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Can 'The Mandibles' Change Our Mind About the Future?

In his latest post for Inside Higher Ed's "Technology and Learning" blog, Joshua Kim, director of Digital Learning Initiatives at the Dartmouth Center for the Advancement of Learning (DCAL), discusses the book "The Mandibles: A Family, 2029-2047" by Lionel Shriver.

Read the full story, published on 7/26/16, in Inside Higher Ed.

Meet EMILY: The Remote-Controlled Buoy That May Serve as Your Next Lifeguard

Quotes Daniel Rockmore, the William H. Neukom 1964 Distinguished Professor of Computational Science and director of the Neukom Institute for Computational Science, in a news brief about how the Neukom Institute held a series of Turing tests that sought to determine if algorithms can produce "human-quality" works of art like sonnets, short stories and dance music sets.

Read the full story, published on 7/26/16 in Government Technology.

Does More Technology Bring Us Better Health Care?

Cites a book co-authored by Elliott Fisher, director of the Dartmouth Institute for Health Policy and Clinical Practice, and H. Gilbert Welch, professor of medicine, community and family medicine, and of the Dartmouth Institute for Health Policy and Clinical Practice, where they discuss how there are diminishing returns to many technological advances in healthcare.

Read the full story, published in the Huffington Post, on 7/25/16.

'Kill Process' Is a Techno/Crime/Startup/Spy Thriller

In his latest post for Inside Higher Ed's "Technology and Learning" blog, Joshua Kim, director of Digital Learning Initiatives at the Dartmouth Center for the Advancement of Learning (DCAL), discusses the book "Kill Process" by William Hertling.

Read the full story, published on 7/24/16, in Inside Higher Ed.

The Scope of edX

In his latest post for Inside Higher Ed's "Technology and Learning" blog, Joshua Kim, director of Digital Learning Initiatives at the Dartmouth Center for the Advancement of Learning (DCAL), discusses where the MOOC movement is going and shares stats to quantify the edX platform.

Read the full story, published on 7/22/16, in Inside Higher Ed.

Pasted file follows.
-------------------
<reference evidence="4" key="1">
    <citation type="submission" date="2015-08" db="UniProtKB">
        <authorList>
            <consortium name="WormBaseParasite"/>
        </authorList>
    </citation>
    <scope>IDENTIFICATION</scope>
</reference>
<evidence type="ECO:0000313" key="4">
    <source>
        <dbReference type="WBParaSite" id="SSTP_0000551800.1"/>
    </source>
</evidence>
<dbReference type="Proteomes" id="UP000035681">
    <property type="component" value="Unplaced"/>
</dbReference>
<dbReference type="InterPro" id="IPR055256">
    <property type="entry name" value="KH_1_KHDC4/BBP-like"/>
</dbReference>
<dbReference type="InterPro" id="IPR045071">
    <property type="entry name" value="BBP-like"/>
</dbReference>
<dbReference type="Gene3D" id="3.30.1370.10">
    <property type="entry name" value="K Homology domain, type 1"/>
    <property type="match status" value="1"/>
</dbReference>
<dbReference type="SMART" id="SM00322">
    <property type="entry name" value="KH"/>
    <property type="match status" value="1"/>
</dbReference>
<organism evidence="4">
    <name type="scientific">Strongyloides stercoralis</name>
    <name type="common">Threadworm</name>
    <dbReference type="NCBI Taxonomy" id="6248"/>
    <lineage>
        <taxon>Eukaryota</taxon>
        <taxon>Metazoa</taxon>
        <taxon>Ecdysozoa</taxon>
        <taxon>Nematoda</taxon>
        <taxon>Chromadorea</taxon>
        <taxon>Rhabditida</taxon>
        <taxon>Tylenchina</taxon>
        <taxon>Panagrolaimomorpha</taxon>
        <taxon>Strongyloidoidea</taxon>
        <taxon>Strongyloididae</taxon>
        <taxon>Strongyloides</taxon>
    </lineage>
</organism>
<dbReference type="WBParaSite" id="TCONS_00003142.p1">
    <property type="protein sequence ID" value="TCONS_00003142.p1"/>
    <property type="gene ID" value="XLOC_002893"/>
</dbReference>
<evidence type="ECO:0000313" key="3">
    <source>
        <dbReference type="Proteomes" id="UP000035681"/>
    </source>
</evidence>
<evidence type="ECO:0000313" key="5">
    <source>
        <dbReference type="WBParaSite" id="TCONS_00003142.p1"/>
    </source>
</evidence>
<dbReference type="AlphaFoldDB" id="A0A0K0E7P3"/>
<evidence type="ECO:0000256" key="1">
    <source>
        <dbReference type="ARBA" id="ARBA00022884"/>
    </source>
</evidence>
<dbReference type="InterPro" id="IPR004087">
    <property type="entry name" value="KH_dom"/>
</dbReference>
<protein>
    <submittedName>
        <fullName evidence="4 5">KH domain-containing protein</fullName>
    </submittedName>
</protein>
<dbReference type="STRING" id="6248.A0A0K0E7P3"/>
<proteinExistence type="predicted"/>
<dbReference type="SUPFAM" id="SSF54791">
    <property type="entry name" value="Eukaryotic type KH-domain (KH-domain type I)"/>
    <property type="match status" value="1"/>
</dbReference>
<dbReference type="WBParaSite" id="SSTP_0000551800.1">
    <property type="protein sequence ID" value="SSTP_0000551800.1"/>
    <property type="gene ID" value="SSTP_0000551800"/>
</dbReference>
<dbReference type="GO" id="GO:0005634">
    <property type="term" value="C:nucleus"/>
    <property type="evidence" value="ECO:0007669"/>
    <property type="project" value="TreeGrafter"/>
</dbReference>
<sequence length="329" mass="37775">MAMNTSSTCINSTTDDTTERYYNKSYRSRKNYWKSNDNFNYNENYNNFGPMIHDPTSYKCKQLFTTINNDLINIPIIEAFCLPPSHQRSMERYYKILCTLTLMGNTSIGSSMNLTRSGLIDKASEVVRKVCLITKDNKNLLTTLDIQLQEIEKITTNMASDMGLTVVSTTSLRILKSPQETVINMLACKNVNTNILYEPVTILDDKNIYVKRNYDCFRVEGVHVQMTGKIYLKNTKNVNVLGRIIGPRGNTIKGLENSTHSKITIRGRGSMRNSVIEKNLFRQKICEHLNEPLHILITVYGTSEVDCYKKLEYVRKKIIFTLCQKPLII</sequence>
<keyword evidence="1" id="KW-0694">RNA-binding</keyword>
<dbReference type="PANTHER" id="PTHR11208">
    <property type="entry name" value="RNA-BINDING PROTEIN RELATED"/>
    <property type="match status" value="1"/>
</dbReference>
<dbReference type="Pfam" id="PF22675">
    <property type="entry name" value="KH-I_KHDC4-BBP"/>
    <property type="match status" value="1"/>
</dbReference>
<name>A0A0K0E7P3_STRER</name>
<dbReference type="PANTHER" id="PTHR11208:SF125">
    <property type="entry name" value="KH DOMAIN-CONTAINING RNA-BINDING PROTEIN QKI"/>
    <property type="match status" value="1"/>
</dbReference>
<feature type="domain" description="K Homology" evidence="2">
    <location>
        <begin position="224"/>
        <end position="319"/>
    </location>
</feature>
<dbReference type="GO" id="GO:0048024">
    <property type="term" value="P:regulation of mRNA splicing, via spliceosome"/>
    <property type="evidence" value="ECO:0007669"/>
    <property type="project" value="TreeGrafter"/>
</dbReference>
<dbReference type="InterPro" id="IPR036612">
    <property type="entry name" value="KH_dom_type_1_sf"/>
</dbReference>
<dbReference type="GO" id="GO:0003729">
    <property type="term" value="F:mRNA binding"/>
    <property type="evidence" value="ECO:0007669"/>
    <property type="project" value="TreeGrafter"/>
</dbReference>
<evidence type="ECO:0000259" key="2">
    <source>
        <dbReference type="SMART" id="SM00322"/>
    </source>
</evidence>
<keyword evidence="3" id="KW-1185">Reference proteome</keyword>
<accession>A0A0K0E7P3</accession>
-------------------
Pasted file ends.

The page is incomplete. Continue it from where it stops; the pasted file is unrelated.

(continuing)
What 'Paper' Says About Technological Change

In his latest post for Inside Higher Ed's "Technology and Learning" blog, Joshua Kim, director of Digital Learning Initiatives at the Dartmouth Center for the Advancement of Learning (DCAL), discusses the paper "Paper: Paging Through History" by Mark Kurlansky.

Read the full story, published on 7/20/16, in Inside Higher Ed.

CIO Explainer: What Is Artificial Intelligence?

An article that mentions that artificial intelligence (AI) has come a long way since the 1956 Dartmouth artificial intelligence conference, which many consider the birthplace of the discipline. The field has grown in fits and starts since then, partially due to a lack of computing power.

Read the full story, published on  7/18/16, in the Wall Street Journal.

Quest for Pokemon Is on in the Valley

An article that mentions Hanover has proven to be a hotbed of Pokemon activity for the smartphone app Pokemon Go, which uses GPS technology to scatter Pokemon throughout the real world to be "caught" by players who seek them out,  with "packs" of Dartmouth College students wandering downtown and throughout campus playing the game.

Read the full story, published on 7/15/16, in the Valley News.

Invisible Talent

An opinion piece by Kaya Thomas '17, creator of the iOS app We Read Too that encourages children to read books by and for people from underrepresented backgrounds, where she discusses a recent article about Facebook's diversity problem and how the tech industry needs to accept the blame for not hiring underrepresented people.

Read the full story, published on 7/14/16, in Medium.

Can This App Make Me Happier?

Quotes Darrin McMahon, professor of history, about how the idea that happy is something you should be, and can become through your own efforts, wasn't always as dominant as it is now. "I like to point out that the word for happiness in every Indo-European language is a cognate for luck," McMahon says. "In English, 'happy' comes from the Old Norse word 'happ'  meaning 'chance' or 'good luck'."

Read the full story, published on 7/13/16, in The Atlantic.

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